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[ossig] [Fwd: Re: [FOSS-PDI] Poorest countries given more time to apply intellectualproperty rules]
Many of us had seen this e-mail. The Americans are on their way here
from Thailand to sign the Malaysia/US "Free" Trade Agreement. How do we
advocate to our Govt on the issues that are highlighted in this e-mail?
<quote who="Javier SOLA">
> Least-developed countries have been given an extension until 1 July 2013
> to provide protection for trademarks, copyright, patents and other
> intellectual property under the WTO’s agreement, following a decision
> reached by member governments on 29 November 2005.
Geez, the article translates as:
*** We the big rich countries of the world that "own" 90% of the worlds
"Intellectual Property" (using systems we designed and global committees we
run) are going to be very nice and give you little-countries who don't own
very much in our system a chance to put into place better mechanisms to pay
us loads of money. Did we mention how nice we are? ***
Most countries in the world don't "own" very much "IP", where ownership is
defined by this set of values shaped by a very small number of countries in
the world. This ownership paradigm being forced on the world is not good for
anyone but that minority of countries that own the majority of IP. Australia
wouldn't come into the "least-developed" countries specified here, but even
we are net IP importers according to this system, and it does a net IP
importer no good to their own economy or society to increase the protections
on IP. All it does is raise the amount of money that goes directly overseas
and limit the local industries.
It is kind of like pyramid selling. So long as you are one of the people
running the pyramid you will get loads of money coming your way. You
convince many many people of the personal benefits to them to sell your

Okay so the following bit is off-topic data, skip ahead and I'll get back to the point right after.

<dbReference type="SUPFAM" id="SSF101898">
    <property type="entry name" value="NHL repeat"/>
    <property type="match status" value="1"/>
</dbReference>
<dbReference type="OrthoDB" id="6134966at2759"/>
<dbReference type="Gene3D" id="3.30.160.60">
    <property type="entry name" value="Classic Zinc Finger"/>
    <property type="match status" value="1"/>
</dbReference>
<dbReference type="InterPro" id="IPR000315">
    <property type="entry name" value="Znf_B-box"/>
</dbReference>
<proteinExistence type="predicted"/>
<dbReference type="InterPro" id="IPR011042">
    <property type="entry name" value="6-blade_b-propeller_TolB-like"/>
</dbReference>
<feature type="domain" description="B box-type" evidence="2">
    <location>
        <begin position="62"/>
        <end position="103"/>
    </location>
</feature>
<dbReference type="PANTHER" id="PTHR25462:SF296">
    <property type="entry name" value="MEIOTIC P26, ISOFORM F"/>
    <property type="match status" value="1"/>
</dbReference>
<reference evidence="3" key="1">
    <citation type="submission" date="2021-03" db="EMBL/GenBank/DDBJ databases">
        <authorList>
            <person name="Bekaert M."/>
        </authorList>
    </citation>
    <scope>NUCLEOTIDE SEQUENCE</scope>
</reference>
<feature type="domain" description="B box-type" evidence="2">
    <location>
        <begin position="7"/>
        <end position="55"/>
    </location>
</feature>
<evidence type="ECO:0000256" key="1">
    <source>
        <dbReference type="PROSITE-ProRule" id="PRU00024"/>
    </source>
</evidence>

product, but how they could make more money by convincing other people to
sell it, thus making a commission on that person. The weight of the
structure rests on all the individuals working hard to sell product, and the
bulk of the money goes to the people at the top who have convinced all these
layers of people that this model can work for them as individuals, when it
really only works for the people who run the system.
Some day, there will be enough resistance to such systems for people to
realise that there are other ways. Having a monopoly on an idea for a period
of time can certainly be an incentive for companies to create new stuff, but
when a huge proportion of money going into, for instance cancer research, is
simply paying for the legal fees to maintain "ownership", then how much are
we really progressing? When the monopoly granted to IT companies for
"inventions" are longer than the entire life of the IT industry, you have to
wonder how that industry can continue to move forward. When the entire world
is having to pay homage to the "IP" cretaed in a handful of countries rather
than being able to get on with creating their own, how much are we shackling
Apologies for the mini-rant, but I am simply amazed by the implementation
strategies of committees like TRIPS, and then further amazed when bilateral
trade agreements are made (such as the US/Australia "Free" Trade Agreement)
which take the IP requirements to a whole new level, a level that was
rejected at a global level by the WTO as too one-sided. And yet these IP
clauses that were deemed unfair at a global level are permeating through
bilateral agreements throughout Asia and the world, largely because of
administrations who have no idea of the potential crippling effect of such
clauses in those agreements. We have been trying to educate the Australian
administration, and with some success, but the agreement was made before any
real discussion was had, and so many politicians everywhere would rather
stand blindly behind what they've done than admit a mistake.
Linux Australia http://linux.org.au/
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